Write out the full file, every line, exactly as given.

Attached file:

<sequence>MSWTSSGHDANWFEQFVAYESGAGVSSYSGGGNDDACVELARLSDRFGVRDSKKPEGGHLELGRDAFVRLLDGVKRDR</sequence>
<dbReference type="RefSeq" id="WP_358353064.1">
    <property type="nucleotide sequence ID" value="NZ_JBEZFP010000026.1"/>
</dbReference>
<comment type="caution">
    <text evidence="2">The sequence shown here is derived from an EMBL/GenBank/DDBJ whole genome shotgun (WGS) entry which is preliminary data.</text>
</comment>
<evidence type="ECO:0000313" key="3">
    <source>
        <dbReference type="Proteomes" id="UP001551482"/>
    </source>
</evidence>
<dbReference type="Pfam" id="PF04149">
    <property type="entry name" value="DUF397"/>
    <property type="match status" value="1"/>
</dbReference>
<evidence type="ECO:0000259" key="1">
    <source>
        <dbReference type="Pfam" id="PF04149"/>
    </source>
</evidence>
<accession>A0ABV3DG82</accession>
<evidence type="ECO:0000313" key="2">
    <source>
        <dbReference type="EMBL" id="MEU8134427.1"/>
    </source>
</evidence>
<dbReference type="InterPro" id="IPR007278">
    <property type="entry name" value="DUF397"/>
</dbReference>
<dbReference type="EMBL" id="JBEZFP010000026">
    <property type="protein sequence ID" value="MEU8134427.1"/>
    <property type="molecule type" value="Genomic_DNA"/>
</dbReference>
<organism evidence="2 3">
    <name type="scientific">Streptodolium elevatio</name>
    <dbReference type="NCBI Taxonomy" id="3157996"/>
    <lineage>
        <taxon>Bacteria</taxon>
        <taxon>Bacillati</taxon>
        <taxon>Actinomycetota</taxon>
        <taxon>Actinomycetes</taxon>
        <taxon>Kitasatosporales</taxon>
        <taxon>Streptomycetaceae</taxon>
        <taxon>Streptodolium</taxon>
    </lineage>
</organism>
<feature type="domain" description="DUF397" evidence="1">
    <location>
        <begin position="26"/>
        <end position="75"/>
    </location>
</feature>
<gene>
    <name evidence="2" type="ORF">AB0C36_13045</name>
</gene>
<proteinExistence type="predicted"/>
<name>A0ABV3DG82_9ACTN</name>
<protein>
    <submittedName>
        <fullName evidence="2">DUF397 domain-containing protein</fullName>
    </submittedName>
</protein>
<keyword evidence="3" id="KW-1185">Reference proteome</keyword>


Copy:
<sequence>MSWTSSGHDANWFEQFVAYESGAGVSSYSGGGNDDACVELARLSDRFGVRDSKKPEGGHLELGRDAFVRLLDGVKRDR</sequence>
<dbReference type="RefSeq" id="WP_358353064.1">
    <property type="nucleotide sequence ID" value="NZ_JBEZFP010000026.1"/>
</dbReference>
<comment type="caution">
    <text evidence="2">The sequence shown here is derived from an EMBL/GenBank/DDBJ whole genome shotgun (WGS) entry which is preliminary data.</text>
</comment>
<evidence type="ECO:0000313" key="3">
    <source>
        <dbReference type="Proteomes" id="UP001551482"/>
    </source>
</evidence>
<dbReference type="Pfam" id="PF04149">
    <property type="entry name" value="DUF397"/>
    <property type="match status" value="1"/>
</dbReference>
<evidence type="ECO:0000259" key="1">
    <source>
        <dbReference type="Pfam" id="PF04149"/>
    </source>
</evidence>
<accession>A0ABV3DG82</accession>
<evidence type="ECO:0000313" key="2">
    <source>
        <dbReference type="EMBL" id="MEU8134427.1"/>
    </source>
</evidence>
<dbReference type="InterPro" id="IPR007278">
    <property type="entry name" value="DUF397"/>
</dbReference>
<dbReference type="EMBL" id="JBEZFP010000026">
    <property type="protein sequence ID" value="MEU8134427.1"/>
    <property type="molecule type" value="Genomic_DNA"/>
</dbReference>
<organism evidence="2 3">
    <name type="scientific">Streptodolium elevatio</name>
    <dbReference type="NCBI Taxonomy" id="3157996"/>
    <lineage>
        <taxon>Bacteria</taxon>
        <taxon>Bacillati</taxon>
        <taxon>Actinomycetota</taxon>
        <taxon>Actinomycetes</taxon>
        <taxon>Kitasatosporales</taxon>
        <taxon>Streptomycetaceae</taxon>
        <taxon>Streptodolium</taxon>
    </lineage>
</organism>
<feature type="domain" description="DUF397" evidence="1">
    <location>
        <begin position="26"/>
        <end position="75"/>
    </location>
</feature>
<gene>
    <name evidence="2" type="ORF">AB0C36_13045</name>
</gene>
<proteinExistence type="predicted"/>
<name>A0ABV3DG82_9ACTN</name>
<protein>
    <submittedName>
        <fullName evidence="2">DUF397 domain-containing protein</fullName>
    </submittedName>
</protein>
<keyword evidence="3" id="KW-1185">Reference proteome</keyword>